When you finally go back to your old home, you find it wasn’t the old home you missed but your childhood.

July 21, 2023 – Sam Ewing

Everyone knows it can be a mistake to visit places of childhood holidays. They can look different, perhaps smaller, and not always as you remembered them. Sometimes the old feelings from youth surface, but sometimes not. I have discovered recently that there is a barristers’ equivalent.

Due to the backlog of work caused by COVID, cases have found themselves flying out of the metropolis to far-flung corners of the Circuit. When you get the news to start with, ‘By the way sir, your case is going to…’ there is a sinking feeling in the pit of the stomach: train journeys are unlikely to be better than they were when you could have full English breakfast in the dining car and the greatest hazard was getting marmalade on your brief; and now there are Tupperware salads to be made each night at 1am when you are desperate for your bed.

This is quickly replaced, however, by a sort of nosiness. What it will be like? Perhaps you are going to a court that once held terrors: where judges were judges, with fearsome tempers, acid tongues and, in some cases, a streak of malign cruelty. None of this nonsense about not being rude to counsel or respecting your right not to have to produce a ten-page schedule over a weekend. I remember as a very baby brief, trying to say sotto voce (rather pointlessly) to the judge during my closing speech that one of the jurors had fallen asleep. He did not reply in a whisper but in crisply enunciated biting tones by saying, ‘Just the one, Mr Byfield?’.

Or was it a court where you had been granted a famous victory, or been terribly late, or annoyed the judge or behaved in a peculiar way, like the day I split my trousers getting out of a cab and had to wrap my gown round me in a bizarre fashion such that ever after, whenever I bumped into that judge, he always gave me a very strange look.

I had a trip down memory lane a few weeks ago which started quite well. I exited the train in a cheerful market town on a lovely sunny day with my knapsack on my back and a supermarket bag-for-life (the modern equivalent of the old blue bag) containing my robes and set off for the court.

I knew it wasn’t far from the station and to begin with everything looked as I remembered – there was the occasional new office block and sQome old haunts had vanished. I smiled to myself. I had 40 minutes to get there and see my client. Then, just like those dreams many barristers get the night before a big case, where the journey goes horribly wrong, I began to recognise less and less of my surroundings.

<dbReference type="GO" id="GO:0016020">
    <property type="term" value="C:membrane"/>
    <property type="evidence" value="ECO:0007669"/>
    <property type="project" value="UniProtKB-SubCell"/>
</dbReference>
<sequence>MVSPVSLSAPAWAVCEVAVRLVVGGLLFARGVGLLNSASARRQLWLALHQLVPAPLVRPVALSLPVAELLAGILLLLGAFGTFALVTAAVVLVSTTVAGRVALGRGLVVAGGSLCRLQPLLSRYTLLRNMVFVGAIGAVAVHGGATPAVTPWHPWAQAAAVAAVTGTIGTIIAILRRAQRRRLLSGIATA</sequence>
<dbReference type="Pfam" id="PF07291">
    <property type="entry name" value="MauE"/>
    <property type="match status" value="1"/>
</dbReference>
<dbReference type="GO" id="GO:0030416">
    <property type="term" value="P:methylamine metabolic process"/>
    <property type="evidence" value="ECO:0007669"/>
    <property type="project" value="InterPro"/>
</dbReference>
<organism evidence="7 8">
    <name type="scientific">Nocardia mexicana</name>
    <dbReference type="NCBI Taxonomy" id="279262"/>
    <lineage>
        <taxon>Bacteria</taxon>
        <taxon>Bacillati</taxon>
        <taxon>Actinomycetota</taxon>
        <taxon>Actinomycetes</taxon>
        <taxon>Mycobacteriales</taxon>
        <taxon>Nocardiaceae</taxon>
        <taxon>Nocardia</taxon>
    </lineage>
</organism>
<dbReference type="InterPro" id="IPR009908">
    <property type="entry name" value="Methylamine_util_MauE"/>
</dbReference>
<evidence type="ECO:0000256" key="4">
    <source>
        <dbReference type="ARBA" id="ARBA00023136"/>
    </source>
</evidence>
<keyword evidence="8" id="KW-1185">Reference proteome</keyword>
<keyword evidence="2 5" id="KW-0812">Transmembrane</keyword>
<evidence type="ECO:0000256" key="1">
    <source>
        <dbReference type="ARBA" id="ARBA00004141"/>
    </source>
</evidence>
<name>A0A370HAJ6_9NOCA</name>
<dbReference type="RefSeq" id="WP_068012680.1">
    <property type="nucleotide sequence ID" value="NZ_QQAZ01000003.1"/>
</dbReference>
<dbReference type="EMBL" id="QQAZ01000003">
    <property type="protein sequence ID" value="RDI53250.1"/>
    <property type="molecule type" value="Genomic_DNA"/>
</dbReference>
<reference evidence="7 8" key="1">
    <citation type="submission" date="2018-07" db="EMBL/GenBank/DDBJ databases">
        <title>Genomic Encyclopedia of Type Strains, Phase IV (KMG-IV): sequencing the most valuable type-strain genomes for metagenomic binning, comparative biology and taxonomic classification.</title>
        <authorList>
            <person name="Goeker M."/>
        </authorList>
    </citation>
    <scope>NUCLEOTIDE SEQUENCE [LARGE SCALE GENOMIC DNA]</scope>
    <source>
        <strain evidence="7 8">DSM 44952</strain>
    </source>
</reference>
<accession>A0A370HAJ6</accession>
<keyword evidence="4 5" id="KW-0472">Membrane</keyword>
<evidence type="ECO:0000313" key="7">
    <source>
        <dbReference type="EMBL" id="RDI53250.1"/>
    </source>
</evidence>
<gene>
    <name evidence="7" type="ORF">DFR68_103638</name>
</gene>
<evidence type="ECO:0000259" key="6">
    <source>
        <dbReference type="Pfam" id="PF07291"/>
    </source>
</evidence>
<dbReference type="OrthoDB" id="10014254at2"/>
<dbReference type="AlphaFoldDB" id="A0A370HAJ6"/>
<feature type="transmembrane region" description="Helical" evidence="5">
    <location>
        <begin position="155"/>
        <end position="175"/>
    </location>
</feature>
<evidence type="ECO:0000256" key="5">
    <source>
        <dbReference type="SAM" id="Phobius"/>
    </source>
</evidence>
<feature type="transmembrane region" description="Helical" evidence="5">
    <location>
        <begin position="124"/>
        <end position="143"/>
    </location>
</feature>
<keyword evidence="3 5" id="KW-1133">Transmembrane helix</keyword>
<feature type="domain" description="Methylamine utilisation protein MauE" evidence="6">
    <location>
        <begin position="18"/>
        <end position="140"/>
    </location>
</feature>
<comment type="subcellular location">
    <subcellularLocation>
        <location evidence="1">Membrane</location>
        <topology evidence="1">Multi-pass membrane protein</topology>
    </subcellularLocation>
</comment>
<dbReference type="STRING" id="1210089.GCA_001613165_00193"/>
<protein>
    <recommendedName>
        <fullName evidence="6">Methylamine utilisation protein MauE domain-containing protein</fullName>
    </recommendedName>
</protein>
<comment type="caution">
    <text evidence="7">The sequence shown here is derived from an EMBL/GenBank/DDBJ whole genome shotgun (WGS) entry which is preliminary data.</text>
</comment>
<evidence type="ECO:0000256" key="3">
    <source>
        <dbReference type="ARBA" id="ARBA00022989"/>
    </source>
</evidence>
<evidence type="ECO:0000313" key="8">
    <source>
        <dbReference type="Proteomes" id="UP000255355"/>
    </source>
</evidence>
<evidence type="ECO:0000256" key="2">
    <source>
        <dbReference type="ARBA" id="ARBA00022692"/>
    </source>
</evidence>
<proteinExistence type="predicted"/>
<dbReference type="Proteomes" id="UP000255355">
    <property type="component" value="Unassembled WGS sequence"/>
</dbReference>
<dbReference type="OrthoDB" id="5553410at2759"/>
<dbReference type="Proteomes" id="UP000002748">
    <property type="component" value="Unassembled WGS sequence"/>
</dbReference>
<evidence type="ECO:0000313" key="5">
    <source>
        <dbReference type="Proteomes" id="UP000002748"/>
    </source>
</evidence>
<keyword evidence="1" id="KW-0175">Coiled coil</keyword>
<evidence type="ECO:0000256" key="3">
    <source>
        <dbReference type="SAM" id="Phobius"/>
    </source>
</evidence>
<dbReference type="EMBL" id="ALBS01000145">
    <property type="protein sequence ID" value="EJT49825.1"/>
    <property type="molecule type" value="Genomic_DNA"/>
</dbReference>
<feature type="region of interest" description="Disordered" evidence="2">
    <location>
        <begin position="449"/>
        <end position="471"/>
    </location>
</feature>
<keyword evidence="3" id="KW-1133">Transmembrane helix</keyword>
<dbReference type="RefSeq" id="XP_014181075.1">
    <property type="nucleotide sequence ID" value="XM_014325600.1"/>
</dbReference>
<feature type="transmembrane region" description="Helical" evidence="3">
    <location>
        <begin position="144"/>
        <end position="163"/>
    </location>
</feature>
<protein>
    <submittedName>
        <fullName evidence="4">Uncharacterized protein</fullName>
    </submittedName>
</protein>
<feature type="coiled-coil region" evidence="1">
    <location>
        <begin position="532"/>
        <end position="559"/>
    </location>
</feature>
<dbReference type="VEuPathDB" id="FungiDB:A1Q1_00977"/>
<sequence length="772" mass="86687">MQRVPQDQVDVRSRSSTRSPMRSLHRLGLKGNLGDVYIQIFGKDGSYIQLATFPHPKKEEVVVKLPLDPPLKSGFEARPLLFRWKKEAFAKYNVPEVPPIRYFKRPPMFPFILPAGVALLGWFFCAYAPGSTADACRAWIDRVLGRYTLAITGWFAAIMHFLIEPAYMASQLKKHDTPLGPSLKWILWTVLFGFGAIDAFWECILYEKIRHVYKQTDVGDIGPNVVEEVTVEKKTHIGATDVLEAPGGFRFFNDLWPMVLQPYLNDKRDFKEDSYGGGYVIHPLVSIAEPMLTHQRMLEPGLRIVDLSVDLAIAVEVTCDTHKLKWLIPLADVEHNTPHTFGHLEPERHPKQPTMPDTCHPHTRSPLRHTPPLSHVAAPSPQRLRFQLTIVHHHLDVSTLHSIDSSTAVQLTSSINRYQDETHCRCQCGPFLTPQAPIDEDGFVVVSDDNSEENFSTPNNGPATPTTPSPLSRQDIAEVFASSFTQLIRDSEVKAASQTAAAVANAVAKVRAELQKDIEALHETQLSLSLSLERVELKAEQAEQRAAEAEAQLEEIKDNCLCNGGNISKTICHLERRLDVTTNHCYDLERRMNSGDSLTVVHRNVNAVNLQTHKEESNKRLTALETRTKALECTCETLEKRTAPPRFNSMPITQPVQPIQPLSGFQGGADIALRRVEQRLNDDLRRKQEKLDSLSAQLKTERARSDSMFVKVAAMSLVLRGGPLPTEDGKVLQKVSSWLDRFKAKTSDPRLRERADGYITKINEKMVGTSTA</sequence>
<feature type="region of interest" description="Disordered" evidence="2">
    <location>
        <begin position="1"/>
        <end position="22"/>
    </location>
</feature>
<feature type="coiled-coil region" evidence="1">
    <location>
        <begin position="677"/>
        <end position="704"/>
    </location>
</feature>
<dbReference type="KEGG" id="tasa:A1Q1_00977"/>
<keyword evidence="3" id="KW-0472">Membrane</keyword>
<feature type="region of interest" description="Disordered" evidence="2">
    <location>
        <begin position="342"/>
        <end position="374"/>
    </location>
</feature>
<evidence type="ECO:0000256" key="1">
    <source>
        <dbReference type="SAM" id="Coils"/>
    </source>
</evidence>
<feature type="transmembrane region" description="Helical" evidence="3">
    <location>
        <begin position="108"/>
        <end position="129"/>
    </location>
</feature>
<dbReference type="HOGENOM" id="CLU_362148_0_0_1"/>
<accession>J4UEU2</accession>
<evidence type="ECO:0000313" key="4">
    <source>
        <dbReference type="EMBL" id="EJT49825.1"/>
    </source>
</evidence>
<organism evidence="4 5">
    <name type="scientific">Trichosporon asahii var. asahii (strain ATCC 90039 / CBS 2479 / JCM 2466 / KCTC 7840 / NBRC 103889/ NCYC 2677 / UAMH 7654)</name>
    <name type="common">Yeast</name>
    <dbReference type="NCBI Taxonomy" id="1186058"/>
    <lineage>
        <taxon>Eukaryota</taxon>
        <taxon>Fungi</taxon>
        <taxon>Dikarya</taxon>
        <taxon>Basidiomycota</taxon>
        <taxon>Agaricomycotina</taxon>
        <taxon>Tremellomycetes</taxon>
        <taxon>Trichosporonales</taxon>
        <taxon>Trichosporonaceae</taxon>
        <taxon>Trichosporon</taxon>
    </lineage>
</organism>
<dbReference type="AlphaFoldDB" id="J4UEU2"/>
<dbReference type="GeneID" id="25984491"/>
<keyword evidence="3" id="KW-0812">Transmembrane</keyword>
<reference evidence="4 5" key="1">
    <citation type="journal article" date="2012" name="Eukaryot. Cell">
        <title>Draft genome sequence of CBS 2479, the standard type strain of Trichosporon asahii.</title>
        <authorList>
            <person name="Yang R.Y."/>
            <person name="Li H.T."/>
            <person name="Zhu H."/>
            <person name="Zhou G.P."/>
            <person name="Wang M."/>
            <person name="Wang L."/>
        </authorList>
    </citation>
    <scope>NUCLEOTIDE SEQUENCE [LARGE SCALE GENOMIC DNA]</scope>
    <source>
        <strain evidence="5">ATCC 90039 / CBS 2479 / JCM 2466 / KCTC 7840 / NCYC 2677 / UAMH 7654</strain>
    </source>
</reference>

The sunny day was becoming rather hot. I did not remember the court being this far away. Eventually I found it, but the entrance was barred by a big, locked gate. Efforts to walk round it took me into a small housing estate with a no-through road. My junior was calling my mobile. I had remembered the court facing entirely the other way round. Could they have somehow reversed the building? Was I losing my marbles?

My 40 minutes had now become 20 minutes, so no visit to the cells. I was now getting very hot and sticky. People from the houses nearby were beginning to stare. I couldn’t really ask them where the court was, because it was right in front of me. It was just that I couldn’t get into it. What if actually it was one of those awful dreams and I was still asleep in bed? I cancelled that idea. While dreams can sometimes feel very real, there is something about reality that means you know you are awake. Ten minutes to start time.

Having crawled through some bushes, I suddenly realised that I had not been at the front entrance of the court at all, even though it had a sort of front door. I had been at the back. I knew where I was now. I could even see the station. I had walked completely the wrong way at about four times the distance. I shot through security, flung on my robes, ran into court and beat the judge by a minute.

‘How does it feel being back?’ whispered my junior. ‘You know,’ I said, ‘that’s a very interesting question.’